The intention is not to pick on ad agencies (please don’t send the nasty letters). Rather, the intent is to compliment them! While advertising is not nearly as measurable as some other activities, it has maintained a huge share of expenditures. That is in part because of the advertising industry’s ability to make what they do compelling to their sponsors through a great story. Advertising agencies fully understand and leverage the power of presentation and communication, and data science and analytics teams can learn a lot from those ad agencies. Imagine how successful a data science project can be if highly measurable actions based on solid analytics are paired with the excitement level that advertising activities instill in the business community.
Results Are Necessary, But Not Sufficient
It takes hard work and practice to develop the ability to distill a lengthy and complex set of results down to digestible sound bites. At times, you will feel you are watering things down too much. You will feel like you are focusing too much on fluffy slides instead of meaty algorithms. While it is necessary to have the details to defend the findings available, the details shouldn’t be brought out until necessary. The business team’s eyes will glaze over, they’ll tune out, and they won’t act on the results if discussion gets too technical. You must deliver results in a way that keeps the sponsors engaged and interested. To do that, you need to put in the effort to create a compelling presentation and you must accept that to do that you will have to stop chasing a little extra lift in favor of making sure you present successfully. Producing great results is necessary, but not sufficient to having your data science project viewed as a success.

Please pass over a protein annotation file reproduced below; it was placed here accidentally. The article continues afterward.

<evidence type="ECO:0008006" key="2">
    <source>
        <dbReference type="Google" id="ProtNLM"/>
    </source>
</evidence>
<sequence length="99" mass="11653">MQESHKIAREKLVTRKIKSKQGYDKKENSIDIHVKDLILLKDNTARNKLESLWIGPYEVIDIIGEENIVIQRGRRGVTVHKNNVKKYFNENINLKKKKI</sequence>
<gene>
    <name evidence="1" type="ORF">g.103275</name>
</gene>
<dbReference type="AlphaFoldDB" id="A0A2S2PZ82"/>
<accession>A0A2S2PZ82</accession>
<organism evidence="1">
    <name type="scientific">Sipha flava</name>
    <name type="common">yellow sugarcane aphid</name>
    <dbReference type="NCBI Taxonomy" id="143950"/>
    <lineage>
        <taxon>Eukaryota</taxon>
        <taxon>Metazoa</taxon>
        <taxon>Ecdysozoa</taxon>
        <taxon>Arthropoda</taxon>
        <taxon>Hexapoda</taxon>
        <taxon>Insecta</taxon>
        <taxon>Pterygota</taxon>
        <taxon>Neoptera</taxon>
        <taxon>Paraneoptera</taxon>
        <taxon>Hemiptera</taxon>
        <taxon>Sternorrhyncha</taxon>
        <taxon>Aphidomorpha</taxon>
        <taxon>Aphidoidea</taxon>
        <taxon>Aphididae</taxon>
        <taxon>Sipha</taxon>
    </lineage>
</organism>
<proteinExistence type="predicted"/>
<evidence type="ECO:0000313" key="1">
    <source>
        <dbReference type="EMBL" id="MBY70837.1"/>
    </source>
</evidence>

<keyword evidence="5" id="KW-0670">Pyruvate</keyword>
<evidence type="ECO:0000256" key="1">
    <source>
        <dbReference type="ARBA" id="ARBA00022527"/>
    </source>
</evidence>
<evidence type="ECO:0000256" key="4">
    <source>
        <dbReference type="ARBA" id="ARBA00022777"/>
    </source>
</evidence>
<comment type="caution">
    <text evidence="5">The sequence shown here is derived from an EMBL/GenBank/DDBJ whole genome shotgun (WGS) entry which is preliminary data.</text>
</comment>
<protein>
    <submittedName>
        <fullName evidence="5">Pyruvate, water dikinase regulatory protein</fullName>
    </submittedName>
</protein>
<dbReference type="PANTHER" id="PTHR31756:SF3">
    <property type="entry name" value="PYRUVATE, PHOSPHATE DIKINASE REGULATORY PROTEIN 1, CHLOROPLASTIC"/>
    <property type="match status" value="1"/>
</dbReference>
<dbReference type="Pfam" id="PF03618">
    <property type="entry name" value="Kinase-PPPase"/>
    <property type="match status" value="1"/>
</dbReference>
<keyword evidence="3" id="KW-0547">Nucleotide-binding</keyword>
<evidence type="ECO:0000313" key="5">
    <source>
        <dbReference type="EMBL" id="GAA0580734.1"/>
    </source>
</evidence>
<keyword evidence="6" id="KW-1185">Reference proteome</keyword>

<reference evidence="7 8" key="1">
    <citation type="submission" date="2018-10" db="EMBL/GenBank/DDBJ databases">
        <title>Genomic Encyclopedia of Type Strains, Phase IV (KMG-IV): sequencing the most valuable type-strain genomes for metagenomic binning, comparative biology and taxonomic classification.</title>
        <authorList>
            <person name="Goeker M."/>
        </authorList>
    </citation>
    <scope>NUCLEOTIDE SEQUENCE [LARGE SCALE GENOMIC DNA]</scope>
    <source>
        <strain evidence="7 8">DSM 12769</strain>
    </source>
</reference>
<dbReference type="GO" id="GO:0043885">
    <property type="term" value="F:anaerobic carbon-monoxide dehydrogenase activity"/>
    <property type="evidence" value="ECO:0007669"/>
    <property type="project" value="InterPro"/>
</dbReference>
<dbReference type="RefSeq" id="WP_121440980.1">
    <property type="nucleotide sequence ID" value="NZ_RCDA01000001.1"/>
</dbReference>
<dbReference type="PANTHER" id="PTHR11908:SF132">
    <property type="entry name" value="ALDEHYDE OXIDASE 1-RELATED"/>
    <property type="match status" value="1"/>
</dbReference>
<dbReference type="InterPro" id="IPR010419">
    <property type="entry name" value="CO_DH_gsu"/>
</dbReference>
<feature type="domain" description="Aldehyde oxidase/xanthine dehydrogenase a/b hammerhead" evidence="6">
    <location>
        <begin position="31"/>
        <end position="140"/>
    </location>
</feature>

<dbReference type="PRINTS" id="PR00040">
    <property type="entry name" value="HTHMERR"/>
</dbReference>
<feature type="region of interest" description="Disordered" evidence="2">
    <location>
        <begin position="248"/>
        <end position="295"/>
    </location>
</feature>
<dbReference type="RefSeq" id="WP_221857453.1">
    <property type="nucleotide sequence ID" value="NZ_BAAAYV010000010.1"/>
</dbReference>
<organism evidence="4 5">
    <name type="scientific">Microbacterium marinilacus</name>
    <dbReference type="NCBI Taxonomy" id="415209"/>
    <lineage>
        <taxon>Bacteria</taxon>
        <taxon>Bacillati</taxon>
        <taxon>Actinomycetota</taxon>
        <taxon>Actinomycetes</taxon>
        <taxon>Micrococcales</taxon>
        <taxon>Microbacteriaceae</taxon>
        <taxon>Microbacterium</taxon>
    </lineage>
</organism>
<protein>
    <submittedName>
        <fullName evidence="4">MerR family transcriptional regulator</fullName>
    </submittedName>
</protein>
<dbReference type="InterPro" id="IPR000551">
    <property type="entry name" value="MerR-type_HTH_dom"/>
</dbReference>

Note: This blog is based on content from chapter 8 of my book Taming The Big Data Tidal Wave, Wiley 2012.
Originally published by the International Institute for Analytics
Bill Franks, Chief Analytics Officer, helps drive IIA's strategy and thought leadership, as well as heading up IIA's advisory services. IIA's advisory services help clients navigate common challenges that analytics organizations face throughout each annual cycle. Bill is also the author of Taming The Big Data Tidal Wave and The Analytics Revolution. His work has spanned clients in a variety of industries for companies ranging in size from Fortune 100 companies to small non-profit organizations. You can learn more at http://www.bill-franks.com.